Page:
The sequences were annotated for the presence of LTRs, direct repeats and inverted repeats as well as sequence similarities to repeat sequences from Pucciniales. Four novel retrotransposon families were identified in the Hva genome (Table S2).
Predicting Protein-Coding Genes
In order to capture the gene space of the coffee rust genome, we performed a transcriptome analysis of freshly harvested urediniospores based on Illumina RNA-Seq. A total of 44,297–64,752 transcripts could be identified in the three RNA-seq based libraries with the program Trinity, with the HvCatNor normalized library holding the smallest number of genes (Table S3). We aligned those transcripts onto the chimeric and individual samples assemblies and showed that the normalized library contains the largest fraction of Hva expressed mapped genes (Table S4). The normalization approach decreases the prevalence of high abundance transcripts and equalizes transcript concentrations in a cDNA sample, thereby increasing the discovery of low abundance transcripts. The level of contamination of the Hva RNA-seq datasets with plant, bacterial and other contaminant sequences was moderate; the fraction of contamination for each sample was 13.6% for the normalized library HvCatNor, 12,3% for the HvH420_701 library, and 18,9% for the HvCat955 library (Table S5). We carried out homology annotation with BLAST against Hva germinating urediniospore transcripts dataset and other rusts predicted proteins datasets (Table 4). Our Hva urediniospores dataset is as expected very similar to the Hva germinating urediniospores transcripts identified by Talhinhas et al. (2014).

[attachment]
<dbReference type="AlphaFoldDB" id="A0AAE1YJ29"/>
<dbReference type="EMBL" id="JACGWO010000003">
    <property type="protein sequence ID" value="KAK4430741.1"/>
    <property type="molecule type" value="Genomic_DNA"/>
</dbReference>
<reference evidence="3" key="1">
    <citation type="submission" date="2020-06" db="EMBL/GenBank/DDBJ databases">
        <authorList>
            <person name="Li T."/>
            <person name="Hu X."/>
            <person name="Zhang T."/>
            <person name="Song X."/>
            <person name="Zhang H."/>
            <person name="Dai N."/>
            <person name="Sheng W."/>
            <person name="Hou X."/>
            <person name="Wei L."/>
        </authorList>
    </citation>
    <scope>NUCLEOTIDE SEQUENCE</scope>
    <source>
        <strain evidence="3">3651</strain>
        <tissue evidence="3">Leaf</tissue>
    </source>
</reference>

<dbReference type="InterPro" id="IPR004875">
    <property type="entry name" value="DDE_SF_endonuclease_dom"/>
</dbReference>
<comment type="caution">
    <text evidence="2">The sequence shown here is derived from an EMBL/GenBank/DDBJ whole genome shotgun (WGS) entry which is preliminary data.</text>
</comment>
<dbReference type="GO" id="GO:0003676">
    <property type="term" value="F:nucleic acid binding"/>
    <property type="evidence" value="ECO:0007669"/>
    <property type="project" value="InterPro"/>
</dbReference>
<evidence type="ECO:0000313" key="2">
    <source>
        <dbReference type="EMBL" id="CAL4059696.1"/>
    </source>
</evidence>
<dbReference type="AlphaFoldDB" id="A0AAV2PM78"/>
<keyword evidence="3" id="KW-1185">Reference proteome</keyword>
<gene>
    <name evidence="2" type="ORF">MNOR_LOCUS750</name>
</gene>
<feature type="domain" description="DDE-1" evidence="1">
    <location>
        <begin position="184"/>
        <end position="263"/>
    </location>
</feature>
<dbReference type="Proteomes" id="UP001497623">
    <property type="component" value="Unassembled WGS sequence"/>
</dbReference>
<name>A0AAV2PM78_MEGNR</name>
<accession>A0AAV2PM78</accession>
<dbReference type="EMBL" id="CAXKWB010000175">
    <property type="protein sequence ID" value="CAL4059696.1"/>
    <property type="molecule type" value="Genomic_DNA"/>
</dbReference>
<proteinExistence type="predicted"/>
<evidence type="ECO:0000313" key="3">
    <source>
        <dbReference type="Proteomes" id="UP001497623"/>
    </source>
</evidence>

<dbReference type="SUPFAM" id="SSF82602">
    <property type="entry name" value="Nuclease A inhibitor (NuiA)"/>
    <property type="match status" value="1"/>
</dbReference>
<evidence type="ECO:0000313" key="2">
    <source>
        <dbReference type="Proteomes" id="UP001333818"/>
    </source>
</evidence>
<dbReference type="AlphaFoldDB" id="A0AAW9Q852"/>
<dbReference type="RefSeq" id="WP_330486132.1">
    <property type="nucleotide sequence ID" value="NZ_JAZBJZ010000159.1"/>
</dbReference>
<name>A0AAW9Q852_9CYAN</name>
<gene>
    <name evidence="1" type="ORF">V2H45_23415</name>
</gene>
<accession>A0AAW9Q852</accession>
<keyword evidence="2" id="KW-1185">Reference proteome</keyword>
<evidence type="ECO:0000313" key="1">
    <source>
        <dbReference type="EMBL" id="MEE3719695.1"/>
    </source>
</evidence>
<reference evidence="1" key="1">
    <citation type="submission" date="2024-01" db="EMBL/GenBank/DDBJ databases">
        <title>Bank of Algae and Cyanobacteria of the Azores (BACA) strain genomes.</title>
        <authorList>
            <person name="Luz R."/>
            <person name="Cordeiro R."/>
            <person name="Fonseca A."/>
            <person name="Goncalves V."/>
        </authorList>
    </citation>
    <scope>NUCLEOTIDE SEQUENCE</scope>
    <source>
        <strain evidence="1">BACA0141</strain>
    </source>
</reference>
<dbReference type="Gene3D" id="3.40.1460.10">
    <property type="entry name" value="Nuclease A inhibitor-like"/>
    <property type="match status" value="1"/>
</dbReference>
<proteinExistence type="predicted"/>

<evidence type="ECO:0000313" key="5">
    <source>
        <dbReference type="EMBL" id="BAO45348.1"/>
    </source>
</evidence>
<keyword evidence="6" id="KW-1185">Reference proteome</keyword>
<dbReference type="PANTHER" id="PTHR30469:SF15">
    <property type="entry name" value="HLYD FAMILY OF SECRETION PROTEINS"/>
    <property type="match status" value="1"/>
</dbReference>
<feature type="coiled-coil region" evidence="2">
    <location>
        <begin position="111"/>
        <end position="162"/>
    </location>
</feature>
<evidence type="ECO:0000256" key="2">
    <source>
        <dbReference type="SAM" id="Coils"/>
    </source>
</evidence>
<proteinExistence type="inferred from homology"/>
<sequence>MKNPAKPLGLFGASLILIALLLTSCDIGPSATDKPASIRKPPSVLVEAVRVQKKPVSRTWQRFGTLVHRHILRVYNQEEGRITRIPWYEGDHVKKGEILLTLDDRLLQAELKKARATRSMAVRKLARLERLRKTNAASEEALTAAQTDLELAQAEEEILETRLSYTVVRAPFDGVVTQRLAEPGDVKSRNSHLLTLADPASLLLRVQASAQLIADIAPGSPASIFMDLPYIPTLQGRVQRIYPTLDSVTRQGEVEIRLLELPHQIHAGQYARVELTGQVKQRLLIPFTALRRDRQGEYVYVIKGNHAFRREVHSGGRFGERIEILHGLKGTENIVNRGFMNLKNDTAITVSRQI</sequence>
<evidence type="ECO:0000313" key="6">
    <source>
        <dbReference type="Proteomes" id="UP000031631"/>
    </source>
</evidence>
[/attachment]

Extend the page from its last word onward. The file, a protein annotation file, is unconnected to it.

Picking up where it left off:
The predictions of the gene coding space was performed using TopHat (Trapnell et al., 2009) for mapping of RNA-seq data against the HvHybrid genome assembly and proteins were predicted with Augustus (Stanke and Waack, 2003; size filter = 70 amino-acids), using the RNA-Seq data as a guide. We identified a total of 21,345 contigs that matched the RNA-seqs and we predicted a total of 18,234 protein sequences with an average length of 1047 bp for the gene models. We identified 13,796 Hva protein homologs (73.86%) in the Pucciniales order (67,118 sequences) using blastp (e = 1e-3).
The total set of sequences was filtered to remove repeats identified in RepBase Release 17.01, and this resulted in a final set containing 14,445 predicted protein-coding gene sequences. Over 96% of this set of gene models was identified in the individual assemblies (Table S6). We explored this set of predicted proteins searching for KOGs in the NCBI Conserved Domain Database; 8458 Hva protein-coding genes having a KOG homolog were functionally annotated (Table S7). A total of 3921 gene families with 2–66 gene members were identified with OrthoMCL (Table S8); we also identified 2103 orphan genes.
We predicted 659 secreted proteins using PProwler and 775 secreted proteins with the SignalP algorithm. A total of 180 proteins in our Hva set presented homologs with the secreted proteins already predicted in Hva (Fernandez et al., 2012). A Venn diagram (Figure 6) showed shared and unique coincidences between the three sets of data, including 44 proteins extracted by comparison with the dataset predicted by Fernandez et al. (2012). Most of the secreted proteins predicted are organized in gene families and they were mapped with tblastx to at least one contig from each of the individual assemblies; a final set of 28 predicted proteins was obtained after filtering those belonging to the same gene family and they were functionally annotated with blastp against swissprot, RefSeq, Uniref100 and the non-redundant protein sequences databases (Table S9). Only five sequences did not have a homolog sequence with other Pucciniales fungi. Six sequences had a homolog already identified as a secreted protein in M. larici-populina. We did not identify in the genome of Hva a homolog of ps87 of P. striiformis f.sp. tritici, a conserved secreted protein in several fungal plant pathogens (Gu et al., 2011). However, an identical copy of the Hva RTP1 gene (GenBank: FR851895), a transferred protein belonging to the family of effectors in rusts (Pretsch et al., 2013) was identified, suggesting that some effectors are very well conserved between different rust species (Spanu, 2012).